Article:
The Taipa section of the under-construction light rail transit system in Macau, known as the LRT and designed to move visitors and locals around the city, is likely to be operational by 2019, said the Secretary for Transport and Public Works, Raimundo do Rosário (pictured centre).
The Taipa section was originally slated to start operating next year. The bulk of construction on that stretch of the system began in 2012.
Building work for the Taipa portion “would be completed in 2016, and in 2017 the track and other mechanical parts will be installed,” Mr Rosário said during a question and answer session at a plenary sitting on Wednesday of Macau’s Legislative Assembly.
“We hope that by 2019 the Taipa section [of the LRT] can already be operational,” he added.
The Taipa portion of the project, which includes stops serving the Cotai casino resorts, will be 9.3-kilometres (5.8-miles) long and have a total of 11 stations. That stretch of the system will also connect to Macau International Airport and the new Pac On ferry terminal located near the airport.
No timetable has yet been announced for the start of construction on the Macau peninsula section of the rail link.
Mr Rosário conceded the delays to the Taipa section were caused by a setback in the building of a rail depot on Taipa. The government has already terminated the contract with the company originally hired to do the work and is seeking a new contractor.
The official stated the government would publicly invite bids in the second quarter of next year to build the LRT depot, and is “expecting to resume construction in 2016”.
Investment analysts have expressed concerns that with the Macau gaming market increasingly focusing on mass market customers, any delays beyond the end of 2016 regarding public infrastructure could be a negative for the new Cotai resorts. The resorts are opening on various dates between this year and the end of 2017.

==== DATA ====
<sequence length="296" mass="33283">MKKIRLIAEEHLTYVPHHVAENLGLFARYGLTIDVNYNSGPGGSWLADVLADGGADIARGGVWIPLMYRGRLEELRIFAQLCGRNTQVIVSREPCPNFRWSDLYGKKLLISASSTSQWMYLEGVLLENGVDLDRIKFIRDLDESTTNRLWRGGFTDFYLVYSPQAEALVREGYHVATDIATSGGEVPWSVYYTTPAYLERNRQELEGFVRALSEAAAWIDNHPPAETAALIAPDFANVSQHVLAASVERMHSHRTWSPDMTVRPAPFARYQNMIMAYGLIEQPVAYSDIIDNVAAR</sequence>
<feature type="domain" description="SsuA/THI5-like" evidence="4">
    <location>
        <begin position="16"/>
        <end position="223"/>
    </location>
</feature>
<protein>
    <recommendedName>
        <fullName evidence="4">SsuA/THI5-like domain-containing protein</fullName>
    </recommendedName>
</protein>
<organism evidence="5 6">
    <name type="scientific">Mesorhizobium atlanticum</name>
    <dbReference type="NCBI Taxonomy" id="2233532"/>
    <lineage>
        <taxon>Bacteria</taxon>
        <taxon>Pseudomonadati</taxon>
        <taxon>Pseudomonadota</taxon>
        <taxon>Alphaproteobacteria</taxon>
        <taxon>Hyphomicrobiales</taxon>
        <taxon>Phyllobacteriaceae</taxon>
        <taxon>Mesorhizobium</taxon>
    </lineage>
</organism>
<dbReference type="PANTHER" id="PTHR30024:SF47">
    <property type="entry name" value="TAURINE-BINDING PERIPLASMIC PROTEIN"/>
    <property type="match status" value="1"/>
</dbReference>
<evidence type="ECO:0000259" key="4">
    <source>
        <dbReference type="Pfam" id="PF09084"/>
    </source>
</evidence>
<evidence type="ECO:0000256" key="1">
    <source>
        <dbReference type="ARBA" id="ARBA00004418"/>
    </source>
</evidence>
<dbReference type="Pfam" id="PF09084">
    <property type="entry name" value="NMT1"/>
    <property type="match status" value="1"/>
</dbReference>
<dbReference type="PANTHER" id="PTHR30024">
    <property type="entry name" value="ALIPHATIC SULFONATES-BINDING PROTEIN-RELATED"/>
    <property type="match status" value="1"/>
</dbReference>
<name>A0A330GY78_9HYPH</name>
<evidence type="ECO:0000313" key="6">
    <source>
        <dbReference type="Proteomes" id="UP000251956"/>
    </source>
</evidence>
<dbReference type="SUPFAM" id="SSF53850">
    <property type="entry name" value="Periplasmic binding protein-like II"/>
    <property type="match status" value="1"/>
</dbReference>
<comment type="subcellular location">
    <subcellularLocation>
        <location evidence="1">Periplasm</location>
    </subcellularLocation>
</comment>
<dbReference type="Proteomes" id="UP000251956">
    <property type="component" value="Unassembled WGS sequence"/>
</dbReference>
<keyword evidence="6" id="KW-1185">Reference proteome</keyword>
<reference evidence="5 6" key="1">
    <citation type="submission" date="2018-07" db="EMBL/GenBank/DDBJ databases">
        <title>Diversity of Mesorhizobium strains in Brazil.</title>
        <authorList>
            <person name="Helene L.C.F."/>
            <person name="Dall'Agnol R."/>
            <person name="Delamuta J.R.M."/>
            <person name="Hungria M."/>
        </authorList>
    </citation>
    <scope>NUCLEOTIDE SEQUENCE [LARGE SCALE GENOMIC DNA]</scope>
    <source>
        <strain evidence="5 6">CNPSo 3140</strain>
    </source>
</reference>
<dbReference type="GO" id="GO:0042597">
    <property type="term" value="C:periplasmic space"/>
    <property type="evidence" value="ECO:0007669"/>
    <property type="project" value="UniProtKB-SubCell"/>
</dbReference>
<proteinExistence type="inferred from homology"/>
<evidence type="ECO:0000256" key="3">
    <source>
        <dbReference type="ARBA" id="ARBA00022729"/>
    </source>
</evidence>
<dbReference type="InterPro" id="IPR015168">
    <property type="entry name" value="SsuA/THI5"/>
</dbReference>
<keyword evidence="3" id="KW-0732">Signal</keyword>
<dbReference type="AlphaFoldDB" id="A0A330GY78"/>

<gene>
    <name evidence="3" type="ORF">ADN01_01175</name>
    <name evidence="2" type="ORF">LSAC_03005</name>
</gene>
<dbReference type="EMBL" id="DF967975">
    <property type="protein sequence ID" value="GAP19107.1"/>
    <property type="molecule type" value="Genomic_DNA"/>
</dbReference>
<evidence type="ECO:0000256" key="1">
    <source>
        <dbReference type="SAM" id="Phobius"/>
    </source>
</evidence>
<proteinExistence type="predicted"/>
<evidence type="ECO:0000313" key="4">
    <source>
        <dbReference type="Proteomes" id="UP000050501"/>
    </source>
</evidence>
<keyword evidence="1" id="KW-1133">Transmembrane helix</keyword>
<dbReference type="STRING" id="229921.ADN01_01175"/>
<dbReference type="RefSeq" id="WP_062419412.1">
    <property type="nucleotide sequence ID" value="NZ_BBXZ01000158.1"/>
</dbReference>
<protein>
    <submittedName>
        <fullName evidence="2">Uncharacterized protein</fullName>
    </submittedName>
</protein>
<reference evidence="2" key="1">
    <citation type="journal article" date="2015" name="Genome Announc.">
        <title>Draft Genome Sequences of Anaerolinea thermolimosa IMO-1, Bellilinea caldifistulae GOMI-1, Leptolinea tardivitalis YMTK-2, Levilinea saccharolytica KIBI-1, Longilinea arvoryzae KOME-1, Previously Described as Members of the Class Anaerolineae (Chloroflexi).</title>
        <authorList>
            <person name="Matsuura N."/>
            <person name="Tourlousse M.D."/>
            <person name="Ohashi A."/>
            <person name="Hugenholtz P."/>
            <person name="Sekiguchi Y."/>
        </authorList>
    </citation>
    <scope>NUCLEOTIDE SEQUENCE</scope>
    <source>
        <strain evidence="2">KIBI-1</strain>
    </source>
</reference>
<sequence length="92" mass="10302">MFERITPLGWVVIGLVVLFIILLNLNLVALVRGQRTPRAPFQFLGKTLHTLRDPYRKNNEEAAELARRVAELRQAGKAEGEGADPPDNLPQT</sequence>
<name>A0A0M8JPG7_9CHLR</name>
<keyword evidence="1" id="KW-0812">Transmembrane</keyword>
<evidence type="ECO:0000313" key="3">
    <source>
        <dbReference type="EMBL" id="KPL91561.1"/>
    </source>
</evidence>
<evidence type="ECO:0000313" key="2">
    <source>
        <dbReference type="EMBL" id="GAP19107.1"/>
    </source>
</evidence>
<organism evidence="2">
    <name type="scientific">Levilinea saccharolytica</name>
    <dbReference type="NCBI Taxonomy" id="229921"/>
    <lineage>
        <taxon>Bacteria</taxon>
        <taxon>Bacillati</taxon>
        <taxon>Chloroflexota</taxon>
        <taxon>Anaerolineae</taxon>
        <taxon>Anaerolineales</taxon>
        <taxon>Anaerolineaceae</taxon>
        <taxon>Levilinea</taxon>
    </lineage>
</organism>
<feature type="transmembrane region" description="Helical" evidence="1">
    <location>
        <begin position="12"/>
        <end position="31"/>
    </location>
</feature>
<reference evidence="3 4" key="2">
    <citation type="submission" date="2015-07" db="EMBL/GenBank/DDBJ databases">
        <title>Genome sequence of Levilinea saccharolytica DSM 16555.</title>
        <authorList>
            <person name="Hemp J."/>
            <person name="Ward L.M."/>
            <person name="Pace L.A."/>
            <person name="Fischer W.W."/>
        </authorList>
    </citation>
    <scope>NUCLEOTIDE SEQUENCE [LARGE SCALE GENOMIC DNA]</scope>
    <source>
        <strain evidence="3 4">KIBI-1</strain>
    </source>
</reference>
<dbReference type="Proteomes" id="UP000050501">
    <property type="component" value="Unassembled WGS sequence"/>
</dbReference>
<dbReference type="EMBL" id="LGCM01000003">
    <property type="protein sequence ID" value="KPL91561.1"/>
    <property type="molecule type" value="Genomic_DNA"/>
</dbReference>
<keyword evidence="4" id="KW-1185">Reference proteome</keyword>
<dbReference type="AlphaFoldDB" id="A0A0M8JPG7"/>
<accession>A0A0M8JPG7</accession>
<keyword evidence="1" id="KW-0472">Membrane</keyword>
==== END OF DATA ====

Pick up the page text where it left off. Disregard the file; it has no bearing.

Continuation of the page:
Mr Rosário said on Wednesday the government expects “to launch in late 2016” the tender for the construction of the LRT station at Barra on the Macau peninsula. It will the first stop connecting the peninsular section to the Taipa section via the Sai Van bridge.
He gave no details on the latest cost estimates for the LRT system. A report in early 2015 from Macau’s public spending watchdog said that by September 2012 the budget for the first phase of the rail system had reached MOP14.3 billion (US$1.8 billion). That was up from the estimated MOP4.2 billion when the project was announced in 2007.
In April, Mr Rosário had told the Legislative Assembly that the Taipa section alone had already consumed MOP9 billion of the public finances.
On Wednesday, the secretary additionally said construction of the Pac On ferry terminal at Taipa would be completed by year-end. The new ferry terminal, close to the airport, should be operational by mid-2016, added Mr Rosário.
The terminal is already more than five years late and more than five times over its original budget. It was originally scheduled to be operational by 2009.
Union Gaming Research LLC said in a report on Wednesday that the opening of Pac On was likely to be a positive event for the Cotai casino resorts, “redirecting some level of visitation volume away from the peninsula to Cotai”.
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”For the [Macau] government, I think if they can be sympathetic to the gaming industry – to the contribution that we have made for the community and the society – that will be good”
Vice-chairman at Macau casino operator Galaxy Entertainment Group